Burrows v HM Coroner for Preston

JurisdictionEngland & Wales
CourtQueen's Bench Division
Judgment Date15 May 2008
Neutral Citation[2008] EWHC 1387 (QB)
Docket NumberCase No: TLQ080276

[2008] EWHC 1387 (QB)



The Royal Courts of Justice


London WC2R




The Honourable Mr Justice Cranston



Case No: TLQ080276


Kevin Borrows
Hm Coroner For Preston
Joan Mcmanus
(Interested Party)
Interested Party

Paul Bowen (instructed by Bhatt Murphy, Solicitors) appeared on behalf of the Claimant

Simon Vaughan appeared on behalf of the Defendant

Jason Smith appeared on behalf of the Interested Party

UPONHEARING Counsel for the Claimant, the Defendant and the Interested Party



Who has the right to make the funeral arrangements: the natural parents of a young man on the one hand, or a person who has brought him up for a considerable period of his life on the other? The common law provides a bright line rule, although the issue which has arisen in this case is whether that bright line has been blurred through the lens of statute and the European Convention of Human Rights. One group, which needs clarity, is coroners. So the present case has ramifications beyond the resolution of the particular dispute which has arisen.



Liam McManus ('Liam') was found hanging in his cell at Lancaster Farm Young Offenders Institution in November of last year. He was pronounced dead when the staff and the paramedics failed to resuscitate him. He was only 15 years old. The claimant, Kevin Burrows ('Mr Burrows') is his paternal uncle and has brought him up over the last eight years. The interested party, Joan McManus ('Mrs McManus') is Liam's natural mother. Liam's father was Graham Burrows. Graham Burrows and Mrs McManus had two children. Natalie was born in 1982 and Liam 10 years later. Liam also had a step-brother, Dylan. Graham Burrows was the father.


Both Graham Burrows and Mrs McManus were addicted to heroin when Liam was born. Graham Burrows died a few years after Liam's birth. Mrs McManus has been a heroin addict now for a quarter of a century. Because of his parent's addiction both Liam and Natalie lived initially with their maternal grandmother. The family in Liverpool helped care for the children. At one point Liam had gone to live with an uncle but the uncle reached a stage where he could not cope and Liam returned to his grandmother. By now, Liverpool Social Services had become involved. Liam was placed with Thomas Jago when he was five years old in temporary foster care. It seems that during Liam's foster care with Thomas Jago, there was provision for contact between Liam and his mother, Mrs McManus, and this was to be supervised by a social worker. Liam's mother did not always keep appointments. Liam's grandmother died in January 1999 and after that Liam's contact with his mother and her family ceased.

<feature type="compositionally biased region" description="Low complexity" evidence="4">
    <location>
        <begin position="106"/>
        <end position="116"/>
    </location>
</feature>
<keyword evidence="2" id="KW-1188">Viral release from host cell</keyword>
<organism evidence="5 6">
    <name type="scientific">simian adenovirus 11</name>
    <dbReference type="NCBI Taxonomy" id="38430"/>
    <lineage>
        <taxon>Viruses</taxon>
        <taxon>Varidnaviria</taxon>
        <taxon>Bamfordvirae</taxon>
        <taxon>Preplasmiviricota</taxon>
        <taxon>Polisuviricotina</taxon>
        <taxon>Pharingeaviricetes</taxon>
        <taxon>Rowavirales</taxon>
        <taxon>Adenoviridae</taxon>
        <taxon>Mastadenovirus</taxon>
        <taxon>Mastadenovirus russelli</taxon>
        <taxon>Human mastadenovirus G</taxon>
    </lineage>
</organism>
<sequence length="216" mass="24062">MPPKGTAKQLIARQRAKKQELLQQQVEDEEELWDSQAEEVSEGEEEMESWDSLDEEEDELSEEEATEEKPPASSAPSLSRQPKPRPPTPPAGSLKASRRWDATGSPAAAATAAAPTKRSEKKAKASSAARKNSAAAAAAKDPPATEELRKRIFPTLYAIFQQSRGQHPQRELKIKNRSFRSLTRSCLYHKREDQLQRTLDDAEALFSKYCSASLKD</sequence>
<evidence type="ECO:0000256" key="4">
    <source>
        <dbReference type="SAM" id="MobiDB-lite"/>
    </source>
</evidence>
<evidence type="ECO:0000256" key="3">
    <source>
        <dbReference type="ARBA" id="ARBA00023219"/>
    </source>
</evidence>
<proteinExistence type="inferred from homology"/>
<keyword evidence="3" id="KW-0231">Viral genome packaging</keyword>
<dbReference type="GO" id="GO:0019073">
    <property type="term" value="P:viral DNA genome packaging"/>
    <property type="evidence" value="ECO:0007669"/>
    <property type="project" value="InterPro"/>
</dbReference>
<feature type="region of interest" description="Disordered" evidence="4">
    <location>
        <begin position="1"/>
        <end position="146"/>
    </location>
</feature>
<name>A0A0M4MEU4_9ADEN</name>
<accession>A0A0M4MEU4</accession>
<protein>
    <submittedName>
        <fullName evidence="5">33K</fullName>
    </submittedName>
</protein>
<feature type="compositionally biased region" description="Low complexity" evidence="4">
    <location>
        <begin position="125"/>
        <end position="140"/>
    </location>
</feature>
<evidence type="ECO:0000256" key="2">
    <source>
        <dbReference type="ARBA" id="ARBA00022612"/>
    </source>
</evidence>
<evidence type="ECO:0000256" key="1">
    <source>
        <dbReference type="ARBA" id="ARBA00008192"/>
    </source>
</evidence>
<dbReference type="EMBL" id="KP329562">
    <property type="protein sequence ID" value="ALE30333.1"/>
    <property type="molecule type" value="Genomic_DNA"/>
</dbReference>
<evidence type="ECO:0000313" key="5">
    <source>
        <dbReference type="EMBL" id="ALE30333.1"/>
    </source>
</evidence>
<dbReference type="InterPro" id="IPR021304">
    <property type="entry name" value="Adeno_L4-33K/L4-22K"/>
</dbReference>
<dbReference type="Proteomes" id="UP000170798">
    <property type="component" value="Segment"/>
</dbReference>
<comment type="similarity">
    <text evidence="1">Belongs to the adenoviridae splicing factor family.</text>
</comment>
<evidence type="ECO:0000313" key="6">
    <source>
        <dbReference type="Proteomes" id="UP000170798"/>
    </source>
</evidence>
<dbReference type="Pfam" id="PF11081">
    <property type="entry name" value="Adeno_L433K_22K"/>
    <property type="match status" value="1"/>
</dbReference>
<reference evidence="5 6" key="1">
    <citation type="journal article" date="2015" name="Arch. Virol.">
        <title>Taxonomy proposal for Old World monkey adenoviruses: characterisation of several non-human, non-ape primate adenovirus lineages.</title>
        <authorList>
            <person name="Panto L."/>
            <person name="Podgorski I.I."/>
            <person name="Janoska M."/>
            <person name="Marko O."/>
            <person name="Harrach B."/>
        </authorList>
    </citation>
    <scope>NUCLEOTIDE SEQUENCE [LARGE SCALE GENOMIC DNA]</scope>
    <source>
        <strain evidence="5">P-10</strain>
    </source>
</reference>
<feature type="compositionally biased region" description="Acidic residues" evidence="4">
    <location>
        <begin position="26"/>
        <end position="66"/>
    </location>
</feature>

By coincidence, Thomas Jago knew Mr Burrows, Liam's uncle, and the claimant in these proceedings. When Mr Burrows realised that Liam was his nephew, he offered himself as an alternative carer for Liam. Mr Burrows, who gave evidence, described how he first saw the small boy with Thomas Jago and on hearing of the relationship thought he had a responsibility. He and his wife had their own children, Jason, who died in 2002, Lisa, Kevin Junior and Laura. A full residence order was made at Liverpool Family Proceedings Court in favour of the Burrows in September 2000. Mr Burrows described in evidence the process that all the family had to go through in the run up to the court granting the residence order. It appears from the face of the order that it provided for no contact with Liam's mother. Liam became part of the Burrows family. Mr and Mrs Burrows became his mother and father, and he described them as such. I was shown a series of cards and letters where he described them as mum and dad. There was an especially close relationship between Liam and the Burrows daughter, Laura. They were about the same age, and perhaps it is not surprising that there was a special bond between them.


Once Liam went to senior school, he started to get into trouble. Mr Burrows said he got into contact with the wrong crowd. He started to consume alcohol to excess and Mr Burrows described how, in that event, he became an angry little man. Relations were strained on occasions with the Burrows. From time to time, Liam rejected Mr Burrows as his father. He started to stand on his own rights in relation to discipline Mr Burrows might have tried to apply. At one point, Liam was sent on temporary respite with a neighbour, but that did not last long and he returned to the Burrows.


There is no doubt in my mind that the Burrows were, as Baroness Hale of Richmond describes it in Re G (Children) [2006] 1 WLR 2305 at 2316 F-G, the psychological parents of Liam. As she analyses it, these are parents who are neither genetic nor gestational, but who have become in effect parents of a child and thus have an important contribution to make to its welfare. As I say, despite the trouble that Liam got into the Burrows were still his mum and dad. Mr Burrows told me in evidence that he did not claim to be Liam's father, but that he had a sense of responsibility towards him.